from Edward Bunting, The Ancient Music of Ireland (Dublin 1840), page 21: The strings of the harp.
Irish dofhreagradh comhluí
spoken by Gráinne Yeats
Scottish Gaelic freagairt co-laighe spoken by Tony Dilworth
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Dofhreagrach caomhluidhe - Answering
Doubtless we are to understand that this string "answers" or corresponds to the comhluí/cobhlaí, the sisters, an octave below. The first word, therefore, ought to be a noun meaning 'answering' or 'answer': for these the normal words are freagra and freagairt. Here we evidently have a prefix do-, and the intended noun is probably dofhreagradh, opposed to freagradh in Freagrach tead na feitheolach. The meaning of this word is unclear, for the prefix do- normally signifies 'impossible' or 'evil'. Since Bunting evidently sees a distinction between 'answer' and 'response', perhaps the same distinction is reflected in his two Gaelic terms. See Freagrach tead na feitheolach, Dofhreagrach and Fhreagrach.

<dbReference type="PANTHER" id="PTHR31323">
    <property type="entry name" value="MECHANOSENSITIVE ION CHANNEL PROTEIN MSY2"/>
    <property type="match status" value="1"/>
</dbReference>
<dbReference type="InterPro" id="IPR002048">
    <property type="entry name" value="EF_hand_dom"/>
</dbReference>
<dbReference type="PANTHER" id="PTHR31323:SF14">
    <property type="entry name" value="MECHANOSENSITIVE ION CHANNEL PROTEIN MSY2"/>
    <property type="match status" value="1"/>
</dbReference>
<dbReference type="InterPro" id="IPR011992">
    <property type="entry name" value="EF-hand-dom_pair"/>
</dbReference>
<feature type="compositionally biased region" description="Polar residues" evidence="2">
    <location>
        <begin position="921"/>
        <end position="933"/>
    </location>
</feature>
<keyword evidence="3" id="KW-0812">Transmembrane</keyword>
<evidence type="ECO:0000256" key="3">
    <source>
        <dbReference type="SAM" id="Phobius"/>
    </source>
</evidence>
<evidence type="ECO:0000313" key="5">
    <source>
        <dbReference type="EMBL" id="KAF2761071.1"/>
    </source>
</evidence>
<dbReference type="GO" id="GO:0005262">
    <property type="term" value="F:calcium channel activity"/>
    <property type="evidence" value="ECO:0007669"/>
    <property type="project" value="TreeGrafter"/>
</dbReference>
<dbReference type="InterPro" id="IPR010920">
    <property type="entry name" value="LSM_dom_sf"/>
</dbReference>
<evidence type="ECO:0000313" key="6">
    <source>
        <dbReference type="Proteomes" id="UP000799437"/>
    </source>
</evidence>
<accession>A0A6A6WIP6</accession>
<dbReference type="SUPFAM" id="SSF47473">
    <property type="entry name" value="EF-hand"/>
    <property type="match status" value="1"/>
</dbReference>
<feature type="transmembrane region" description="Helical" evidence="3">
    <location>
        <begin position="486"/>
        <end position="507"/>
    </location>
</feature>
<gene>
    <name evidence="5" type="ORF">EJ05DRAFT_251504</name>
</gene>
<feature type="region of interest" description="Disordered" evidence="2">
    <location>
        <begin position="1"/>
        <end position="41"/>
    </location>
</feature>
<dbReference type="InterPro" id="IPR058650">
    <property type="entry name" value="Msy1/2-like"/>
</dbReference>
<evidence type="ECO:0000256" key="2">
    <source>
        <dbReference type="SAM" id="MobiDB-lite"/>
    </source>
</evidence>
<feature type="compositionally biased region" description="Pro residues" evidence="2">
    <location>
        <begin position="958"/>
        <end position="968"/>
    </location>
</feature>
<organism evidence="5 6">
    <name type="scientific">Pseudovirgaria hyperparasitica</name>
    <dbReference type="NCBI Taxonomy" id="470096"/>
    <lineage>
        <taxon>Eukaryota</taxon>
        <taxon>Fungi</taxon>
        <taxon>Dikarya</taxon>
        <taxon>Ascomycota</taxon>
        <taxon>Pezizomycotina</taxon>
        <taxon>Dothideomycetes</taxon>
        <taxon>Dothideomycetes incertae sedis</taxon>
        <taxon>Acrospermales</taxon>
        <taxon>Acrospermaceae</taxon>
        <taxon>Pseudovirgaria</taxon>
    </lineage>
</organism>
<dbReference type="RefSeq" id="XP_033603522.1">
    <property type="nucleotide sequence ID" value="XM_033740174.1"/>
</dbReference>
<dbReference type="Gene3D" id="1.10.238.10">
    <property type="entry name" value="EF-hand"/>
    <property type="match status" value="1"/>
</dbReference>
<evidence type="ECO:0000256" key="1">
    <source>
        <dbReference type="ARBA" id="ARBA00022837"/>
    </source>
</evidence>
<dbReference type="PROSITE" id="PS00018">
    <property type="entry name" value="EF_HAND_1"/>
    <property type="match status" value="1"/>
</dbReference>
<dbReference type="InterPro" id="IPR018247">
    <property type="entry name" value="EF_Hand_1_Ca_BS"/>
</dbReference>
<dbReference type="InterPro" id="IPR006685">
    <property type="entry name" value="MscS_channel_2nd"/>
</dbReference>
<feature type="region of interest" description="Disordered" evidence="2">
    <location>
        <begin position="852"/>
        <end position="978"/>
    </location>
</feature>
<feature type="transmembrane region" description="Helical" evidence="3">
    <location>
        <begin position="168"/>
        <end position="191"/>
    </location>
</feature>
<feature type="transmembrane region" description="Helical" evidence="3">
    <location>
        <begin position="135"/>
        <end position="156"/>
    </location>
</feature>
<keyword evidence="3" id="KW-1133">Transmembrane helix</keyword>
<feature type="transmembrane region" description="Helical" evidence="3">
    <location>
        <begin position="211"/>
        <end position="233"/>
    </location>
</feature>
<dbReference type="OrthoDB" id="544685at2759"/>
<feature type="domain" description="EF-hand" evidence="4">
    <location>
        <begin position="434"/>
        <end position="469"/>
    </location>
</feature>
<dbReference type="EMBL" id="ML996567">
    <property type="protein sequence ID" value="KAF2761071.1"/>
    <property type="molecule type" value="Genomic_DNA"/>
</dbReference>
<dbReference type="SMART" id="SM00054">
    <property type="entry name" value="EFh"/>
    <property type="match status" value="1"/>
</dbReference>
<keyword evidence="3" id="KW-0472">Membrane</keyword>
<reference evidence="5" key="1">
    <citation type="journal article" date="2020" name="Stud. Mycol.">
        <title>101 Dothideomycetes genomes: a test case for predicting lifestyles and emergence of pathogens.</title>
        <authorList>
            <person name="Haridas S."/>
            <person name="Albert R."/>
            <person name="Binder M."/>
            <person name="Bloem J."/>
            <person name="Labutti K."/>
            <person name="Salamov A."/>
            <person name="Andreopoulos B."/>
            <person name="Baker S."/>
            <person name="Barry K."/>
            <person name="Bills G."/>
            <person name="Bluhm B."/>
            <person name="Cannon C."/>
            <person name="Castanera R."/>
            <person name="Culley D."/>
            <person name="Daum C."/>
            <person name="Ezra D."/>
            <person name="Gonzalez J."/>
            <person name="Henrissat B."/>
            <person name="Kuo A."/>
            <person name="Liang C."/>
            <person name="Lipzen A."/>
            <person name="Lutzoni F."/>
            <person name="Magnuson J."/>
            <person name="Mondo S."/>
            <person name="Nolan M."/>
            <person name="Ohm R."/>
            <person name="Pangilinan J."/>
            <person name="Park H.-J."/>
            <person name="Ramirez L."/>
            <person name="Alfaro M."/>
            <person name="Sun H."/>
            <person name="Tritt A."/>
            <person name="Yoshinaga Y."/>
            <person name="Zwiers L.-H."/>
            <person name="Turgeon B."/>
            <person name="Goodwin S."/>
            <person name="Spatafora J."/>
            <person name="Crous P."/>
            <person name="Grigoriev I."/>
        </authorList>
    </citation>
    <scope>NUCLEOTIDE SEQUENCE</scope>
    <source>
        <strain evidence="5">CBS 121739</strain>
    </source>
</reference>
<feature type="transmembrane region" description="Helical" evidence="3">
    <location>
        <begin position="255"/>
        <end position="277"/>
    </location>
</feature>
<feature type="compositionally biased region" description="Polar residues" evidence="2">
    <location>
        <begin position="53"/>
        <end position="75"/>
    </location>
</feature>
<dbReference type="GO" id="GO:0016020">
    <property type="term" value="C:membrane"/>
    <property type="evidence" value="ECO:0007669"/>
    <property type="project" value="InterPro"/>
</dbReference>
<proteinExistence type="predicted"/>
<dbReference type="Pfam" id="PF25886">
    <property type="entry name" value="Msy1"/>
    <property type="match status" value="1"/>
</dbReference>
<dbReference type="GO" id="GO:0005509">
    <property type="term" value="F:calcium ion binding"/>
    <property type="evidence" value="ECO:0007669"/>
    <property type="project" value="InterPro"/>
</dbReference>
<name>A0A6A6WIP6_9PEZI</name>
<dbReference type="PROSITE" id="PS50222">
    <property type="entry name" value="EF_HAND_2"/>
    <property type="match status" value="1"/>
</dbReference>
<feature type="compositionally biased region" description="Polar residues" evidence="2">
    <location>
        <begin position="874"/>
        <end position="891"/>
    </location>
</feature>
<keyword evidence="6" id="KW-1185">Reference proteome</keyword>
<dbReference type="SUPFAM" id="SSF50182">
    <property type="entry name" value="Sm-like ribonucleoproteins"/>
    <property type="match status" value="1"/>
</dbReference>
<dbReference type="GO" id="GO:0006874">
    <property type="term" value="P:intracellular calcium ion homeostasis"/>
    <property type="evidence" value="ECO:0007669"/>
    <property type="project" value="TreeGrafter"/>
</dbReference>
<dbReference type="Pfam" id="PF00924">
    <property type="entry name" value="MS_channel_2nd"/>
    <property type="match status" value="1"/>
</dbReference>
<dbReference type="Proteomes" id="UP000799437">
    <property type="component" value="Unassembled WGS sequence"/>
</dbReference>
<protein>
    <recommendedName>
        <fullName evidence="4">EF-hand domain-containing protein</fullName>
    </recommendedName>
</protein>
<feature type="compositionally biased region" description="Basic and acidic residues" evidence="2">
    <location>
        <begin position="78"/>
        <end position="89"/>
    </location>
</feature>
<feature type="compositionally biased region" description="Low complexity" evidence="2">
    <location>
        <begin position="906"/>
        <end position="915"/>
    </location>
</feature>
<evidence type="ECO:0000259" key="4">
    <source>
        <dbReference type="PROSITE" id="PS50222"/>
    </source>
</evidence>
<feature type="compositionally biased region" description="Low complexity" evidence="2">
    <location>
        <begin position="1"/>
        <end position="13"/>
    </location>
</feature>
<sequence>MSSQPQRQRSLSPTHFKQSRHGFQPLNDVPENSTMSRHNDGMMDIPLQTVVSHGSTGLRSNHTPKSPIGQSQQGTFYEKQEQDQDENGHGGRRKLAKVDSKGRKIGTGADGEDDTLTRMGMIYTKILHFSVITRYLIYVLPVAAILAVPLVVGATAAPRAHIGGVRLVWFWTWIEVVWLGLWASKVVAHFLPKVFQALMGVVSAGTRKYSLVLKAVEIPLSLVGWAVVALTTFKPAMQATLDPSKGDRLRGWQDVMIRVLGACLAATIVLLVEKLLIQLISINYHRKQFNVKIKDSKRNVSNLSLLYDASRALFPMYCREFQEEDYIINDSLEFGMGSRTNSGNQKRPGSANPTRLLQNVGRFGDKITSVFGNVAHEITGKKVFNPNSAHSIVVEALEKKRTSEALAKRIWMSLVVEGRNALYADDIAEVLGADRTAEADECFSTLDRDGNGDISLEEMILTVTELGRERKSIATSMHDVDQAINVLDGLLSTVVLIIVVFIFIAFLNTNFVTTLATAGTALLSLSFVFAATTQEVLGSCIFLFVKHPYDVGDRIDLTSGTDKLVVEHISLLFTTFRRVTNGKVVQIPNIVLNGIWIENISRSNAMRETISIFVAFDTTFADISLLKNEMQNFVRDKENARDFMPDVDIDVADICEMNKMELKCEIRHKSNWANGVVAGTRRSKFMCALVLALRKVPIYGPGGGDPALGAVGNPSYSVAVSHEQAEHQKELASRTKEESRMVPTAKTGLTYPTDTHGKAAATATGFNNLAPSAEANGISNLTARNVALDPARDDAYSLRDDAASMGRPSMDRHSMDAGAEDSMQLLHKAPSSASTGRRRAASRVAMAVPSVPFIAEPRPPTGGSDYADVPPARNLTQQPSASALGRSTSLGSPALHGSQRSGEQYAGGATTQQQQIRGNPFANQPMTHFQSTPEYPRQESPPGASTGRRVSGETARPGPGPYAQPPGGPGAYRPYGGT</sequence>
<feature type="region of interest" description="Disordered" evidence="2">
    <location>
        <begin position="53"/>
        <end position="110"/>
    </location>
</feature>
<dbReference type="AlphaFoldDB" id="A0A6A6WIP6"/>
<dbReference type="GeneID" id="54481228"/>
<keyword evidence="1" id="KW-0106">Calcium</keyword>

Colm Ó Baoill 2002
Alasdair Codona suggests that ‘dofhreagrach‘ might be a mis-reading of ‘Do. fhreagrach’, i.e. ditto fhreagrach, in a manuscript list of similar terms. This suggestion is supported by the absence of Dofhreagrach in the ms12 chart: it gives ‘freaghrach coamhliagh’ as the name of this string.
Simon Chadwick 2008